Most, if not all of you will be familiar with a dip in energy that sometimes attacks after mealtimes. Maybe some of you experience it more regularly than others but based on both conversations I have had with real people and the science I have researched online, feeling tired after lunch is a normal thing to happens to all of us.
Why Do I Feel Tired After Lunch?
The scientific term for the tired feeling you feel after eating is postprandial somnolence and is not specific to lunchtime. However, due to normal working days, most of you will notice the post-meal lethargy after lunch as it is when you are required to be more alert.
I personally thought it was something to do with my circadian rhythm and was caused by eating carbohydrates at a time of day when my body was less well-equipped to deal with carbs. However, I can’t remember where the basis of my assumption is founded and everything I read tells me I am misguided at best.
As it turns out, your body does get less effective at dealing with carbs later in the day, however, at lunchtime, most of us should be fine.
What Causes Postprandial Somnolence
Scientists have not conclusively answered this question yet, however, it seems like there are common reasons that research points to and it turns out carbs might have a little bit to do with it so I was not completely off the mark.
Experts believe that serotonin is the real reason you feel tired after lunch. If you do not know what serotonin is, it is a hormone your brain naturally creates to stabilize your mood and regulate your sleep. Serotonin facilitates many of your body’s regular functions and low serotonin is the link between feelings of depression and physical discomfort.
Protein-rich foods such as meat, dairy, and soy products contain tryptophan which is an amino acid that promotes the production of serotonin. However, think of protein as a lockbox full of tryptophan and carbohydrates as the key. Carbs help you to unlock and absorb the tryptophan that results in the release of serotonin. It is that Serotonin that makes you feel tired after lunch.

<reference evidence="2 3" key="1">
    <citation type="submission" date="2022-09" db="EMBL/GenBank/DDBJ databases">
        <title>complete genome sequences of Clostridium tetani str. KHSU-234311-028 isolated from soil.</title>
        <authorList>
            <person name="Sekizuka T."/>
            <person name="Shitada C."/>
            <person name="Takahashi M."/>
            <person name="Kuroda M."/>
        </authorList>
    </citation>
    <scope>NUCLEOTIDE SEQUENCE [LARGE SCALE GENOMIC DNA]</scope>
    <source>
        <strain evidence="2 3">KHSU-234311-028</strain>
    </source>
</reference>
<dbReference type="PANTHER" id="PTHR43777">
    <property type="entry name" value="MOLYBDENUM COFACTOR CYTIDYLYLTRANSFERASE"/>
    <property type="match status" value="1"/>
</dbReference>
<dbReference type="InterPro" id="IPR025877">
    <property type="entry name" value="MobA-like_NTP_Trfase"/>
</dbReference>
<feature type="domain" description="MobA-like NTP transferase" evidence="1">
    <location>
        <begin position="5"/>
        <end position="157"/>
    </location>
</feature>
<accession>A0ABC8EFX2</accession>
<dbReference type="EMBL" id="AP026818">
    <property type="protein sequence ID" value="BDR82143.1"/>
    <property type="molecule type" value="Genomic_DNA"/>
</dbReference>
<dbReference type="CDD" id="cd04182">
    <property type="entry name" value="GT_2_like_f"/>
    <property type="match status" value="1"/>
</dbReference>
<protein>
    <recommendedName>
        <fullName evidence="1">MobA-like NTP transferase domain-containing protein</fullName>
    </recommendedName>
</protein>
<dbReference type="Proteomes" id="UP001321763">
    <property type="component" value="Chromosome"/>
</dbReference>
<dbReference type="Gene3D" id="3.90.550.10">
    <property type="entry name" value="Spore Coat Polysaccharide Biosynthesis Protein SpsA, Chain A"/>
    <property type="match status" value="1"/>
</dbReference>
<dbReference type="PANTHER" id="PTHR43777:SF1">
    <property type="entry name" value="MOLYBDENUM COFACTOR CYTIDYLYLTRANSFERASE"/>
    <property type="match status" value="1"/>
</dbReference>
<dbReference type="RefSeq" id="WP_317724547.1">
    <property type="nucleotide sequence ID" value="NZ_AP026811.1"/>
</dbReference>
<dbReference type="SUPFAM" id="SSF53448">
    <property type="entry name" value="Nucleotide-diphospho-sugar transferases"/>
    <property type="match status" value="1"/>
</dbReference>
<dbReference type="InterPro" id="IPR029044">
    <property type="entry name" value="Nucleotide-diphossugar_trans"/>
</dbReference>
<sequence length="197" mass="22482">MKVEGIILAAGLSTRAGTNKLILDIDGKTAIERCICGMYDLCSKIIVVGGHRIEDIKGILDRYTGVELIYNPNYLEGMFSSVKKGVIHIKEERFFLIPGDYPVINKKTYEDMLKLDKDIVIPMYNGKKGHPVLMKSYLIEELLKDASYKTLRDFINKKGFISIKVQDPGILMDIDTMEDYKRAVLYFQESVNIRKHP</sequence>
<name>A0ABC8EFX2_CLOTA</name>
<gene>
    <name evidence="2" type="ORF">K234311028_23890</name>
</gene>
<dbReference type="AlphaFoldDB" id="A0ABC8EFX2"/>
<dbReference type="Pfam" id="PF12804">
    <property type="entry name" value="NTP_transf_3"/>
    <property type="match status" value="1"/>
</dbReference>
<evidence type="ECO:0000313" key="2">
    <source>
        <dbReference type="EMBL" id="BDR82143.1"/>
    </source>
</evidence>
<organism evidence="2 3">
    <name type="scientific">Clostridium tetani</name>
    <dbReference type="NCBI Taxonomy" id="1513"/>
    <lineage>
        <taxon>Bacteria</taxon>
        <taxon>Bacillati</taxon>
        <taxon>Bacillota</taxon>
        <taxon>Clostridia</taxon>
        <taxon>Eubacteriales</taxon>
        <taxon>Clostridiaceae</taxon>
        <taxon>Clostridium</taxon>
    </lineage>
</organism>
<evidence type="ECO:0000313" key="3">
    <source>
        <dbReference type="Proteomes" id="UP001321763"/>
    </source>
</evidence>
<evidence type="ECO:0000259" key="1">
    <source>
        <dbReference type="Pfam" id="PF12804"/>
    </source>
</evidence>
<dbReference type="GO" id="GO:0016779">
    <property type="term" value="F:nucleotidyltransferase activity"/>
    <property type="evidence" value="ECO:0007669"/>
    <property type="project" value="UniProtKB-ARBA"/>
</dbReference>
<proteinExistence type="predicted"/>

Another contributor to your dip in energy is thought to be the amount of food you eat. A larger meal will create a blood sugar spike that will divert some of your body’s energy. Your digestive process and your pancreas’ insulin creation require as much energy as you can spare so you feel a little bit more lethargic until they are done.
Whatever the real reason for us feeling tired after lunch, experts seem to agree that it is completely safe. However, if your postprandial somnolence is affecting your life in a negative way or if you are more tired or tired more often than you feel is normal, you should speak to a doctor and check that there are no underlying conditions.
I Don’t Want To Feel Tired After Lunch.
While your afternoon lull may be inconvenient, you don’t want to cut protein or carbs out of your diet and you certainly don’t want your body to stop creating serotonin, so what can you do?
Obviously, you can walk… why else would I be writing about it here? Walking for 15 minutes after a meal can help churn the food in your gut to aid digestion. According to many diabetes experts, including Raj Gadhvi, walking after a meal will utilize excess glucose in your blood. If you have an otherwise sedentary routine, your body will naturally assume it’s ok to deprive you of energy for movement when it has a tough digestive task. Regular movement will tell your body you do not accept this and will ensure you still feel the energy even after mealtimes.
Another measure you can take to offset the tired feeling after any of your meals is to eat less. If you are not trying to lose weight, you will still need to maintain the same amount of daily calories, however, spreading your calorie allowance across smaller meals during the day can scale down the impact and make it easier and quicker for your body to regulate your energy.
Ensuring your meals consist of at least some high fiber energy foods such as fresh vegetables will also help regulate your energy levels. However, too much fiber can cause bloating if you are not used to it so bear that in mind if you are introducing more fiber to your diet, you may want to work it in incrementally.
Do You Feel Tired After Lunch?
Now you know that tiredness after lunch maybe more inconvenient but lunchtime does not hold the monopoly on postprandial somnolence. Based on the causes, it might well be impossible for everybody to avoid the lunchtime lethargy waging war on productivity in workplaces across the country. However, managing your meals and walking after you eat can go a long way to making you feel much better while simultaneously reducing your risk of type-2 diabetes and moving you closer to any weight loss goals you may have.
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